We cricket lovers can take solace in that we are not alone – every sport has been closed down, half the people on the planet are in some kind of ‘enforced quarantine’ – and we all now appreciate how large a role in our lives sport plays – all sport plays. But it will return and the ache that we feel now of having such a large part of our ‘daily lives/routines’ ripped away from us will subside.
So, we need to keep believing that life will soon be restored to normal, the sun will shine (at some point in June, July or August but not for long!), cricketers of all ages and abilities will soon be crossing the boundary ropes, spectators will gather in numbers from dozens to tens of thousands, the camaraderie of the season will come back even stronger than before as we each become more forgiving (even when you drop a sitter which would have won you the match!) and thankful for each other and, of course, remembering those we have known who didn’t make it to the start of the season for whatever reason.
It won’t be long now – just hang in there! There’s light at the end of the tunnel as you can see below!
At the moment everything seems out of focus, upside down, you’re not quite sure what you’re seeing or hearing or experiencing – just like a trick photo?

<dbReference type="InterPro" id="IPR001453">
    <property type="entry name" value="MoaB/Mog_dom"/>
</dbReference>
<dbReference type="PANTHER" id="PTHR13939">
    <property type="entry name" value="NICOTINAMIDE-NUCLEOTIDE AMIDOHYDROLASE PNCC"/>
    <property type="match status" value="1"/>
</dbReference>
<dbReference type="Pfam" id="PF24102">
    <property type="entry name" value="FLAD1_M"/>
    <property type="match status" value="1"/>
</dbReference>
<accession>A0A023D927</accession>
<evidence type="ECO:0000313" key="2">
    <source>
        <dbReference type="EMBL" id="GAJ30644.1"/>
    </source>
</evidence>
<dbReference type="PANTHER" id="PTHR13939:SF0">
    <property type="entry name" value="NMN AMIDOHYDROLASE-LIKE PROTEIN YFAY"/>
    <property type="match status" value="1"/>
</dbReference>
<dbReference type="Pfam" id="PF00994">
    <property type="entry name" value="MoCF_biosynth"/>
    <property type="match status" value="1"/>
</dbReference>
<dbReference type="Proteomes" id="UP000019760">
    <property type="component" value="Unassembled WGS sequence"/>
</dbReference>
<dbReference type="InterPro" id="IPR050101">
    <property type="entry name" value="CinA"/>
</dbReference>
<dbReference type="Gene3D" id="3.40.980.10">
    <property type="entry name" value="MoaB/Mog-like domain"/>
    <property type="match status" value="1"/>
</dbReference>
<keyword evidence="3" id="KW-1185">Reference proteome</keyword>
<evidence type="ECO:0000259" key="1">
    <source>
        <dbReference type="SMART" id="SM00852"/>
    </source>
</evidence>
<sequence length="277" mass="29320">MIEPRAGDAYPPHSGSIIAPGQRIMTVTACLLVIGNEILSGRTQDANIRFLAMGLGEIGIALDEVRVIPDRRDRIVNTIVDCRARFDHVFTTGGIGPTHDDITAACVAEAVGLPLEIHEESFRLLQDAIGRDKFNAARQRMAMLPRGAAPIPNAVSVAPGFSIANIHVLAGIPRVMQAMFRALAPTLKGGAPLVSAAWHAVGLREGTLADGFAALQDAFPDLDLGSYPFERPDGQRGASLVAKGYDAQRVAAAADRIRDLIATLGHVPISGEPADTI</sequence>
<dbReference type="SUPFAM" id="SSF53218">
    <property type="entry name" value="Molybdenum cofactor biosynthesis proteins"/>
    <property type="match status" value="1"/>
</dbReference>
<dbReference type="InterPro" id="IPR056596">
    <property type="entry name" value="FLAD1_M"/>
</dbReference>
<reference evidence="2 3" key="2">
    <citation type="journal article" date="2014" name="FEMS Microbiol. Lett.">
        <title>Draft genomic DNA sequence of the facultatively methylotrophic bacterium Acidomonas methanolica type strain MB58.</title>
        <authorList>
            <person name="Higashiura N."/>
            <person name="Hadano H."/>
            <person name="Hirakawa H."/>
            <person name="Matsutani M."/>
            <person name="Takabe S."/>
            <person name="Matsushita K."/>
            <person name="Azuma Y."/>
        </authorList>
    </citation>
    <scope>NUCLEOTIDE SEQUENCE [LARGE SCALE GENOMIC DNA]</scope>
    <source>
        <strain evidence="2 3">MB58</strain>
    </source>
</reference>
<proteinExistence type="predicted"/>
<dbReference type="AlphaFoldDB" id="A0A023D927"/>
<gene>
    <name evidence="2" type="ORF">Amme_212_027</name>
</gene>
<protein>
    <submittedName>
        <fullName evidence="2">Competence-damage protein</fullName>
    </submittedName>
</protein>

In these troubled and worrying days, I’ve been trying to cheer everyone (and myself) up in looking on the bright side – the signs of Spring, even on the dullest of days and so forth. And whilst feedback has been positive in the main, there is a risk that this blog turns into “Gardeners World” or “Flowers we have loved” but this blog is about cricket and travel – and neither are going to be possible for some time as yet so…what do I do?
As an advanced practitioner of social distancing (County Championship followers have been doing it for years!), I’m taking the opportunity of the current sd requirement to look back through my photographs and to try and find the ‘odd’ or ‘unusual’ or the photo or two which didn’t make it to the original post – either because I had too much to say (Editors comment…surely not!) or there were better and more apt photos.
So, here are a few snaps looking at the crowd reaction to the action (or not). And it’s surprising what you see if you look close enough!
It’s not often that leprechauns have been spotted at Lord’s but 2019 saw the first England v Ireland test at Lord’s (and was it hot! Remember those 37C degree days?) and, in essence, no one took too much notice of him! Just look at what some in the crowd are doing – and the guy holding his nose?
The latest in head-wear from New Zealand?
Again, the latest in Kiwi fashion
The sheer intensity from the Essex faithful at ‘Fortress’ Chelmsford!
No one expects the Spanish Inquisition (young readers search ‘Monty Python’).
Royal London one day cup final 2019. A stunning catch on the boundary and ‘the crowd go…’ Well, some do, some don’t!
Crowd humour – Aussie style, Sydney 2018
In amongst the Barmies 2019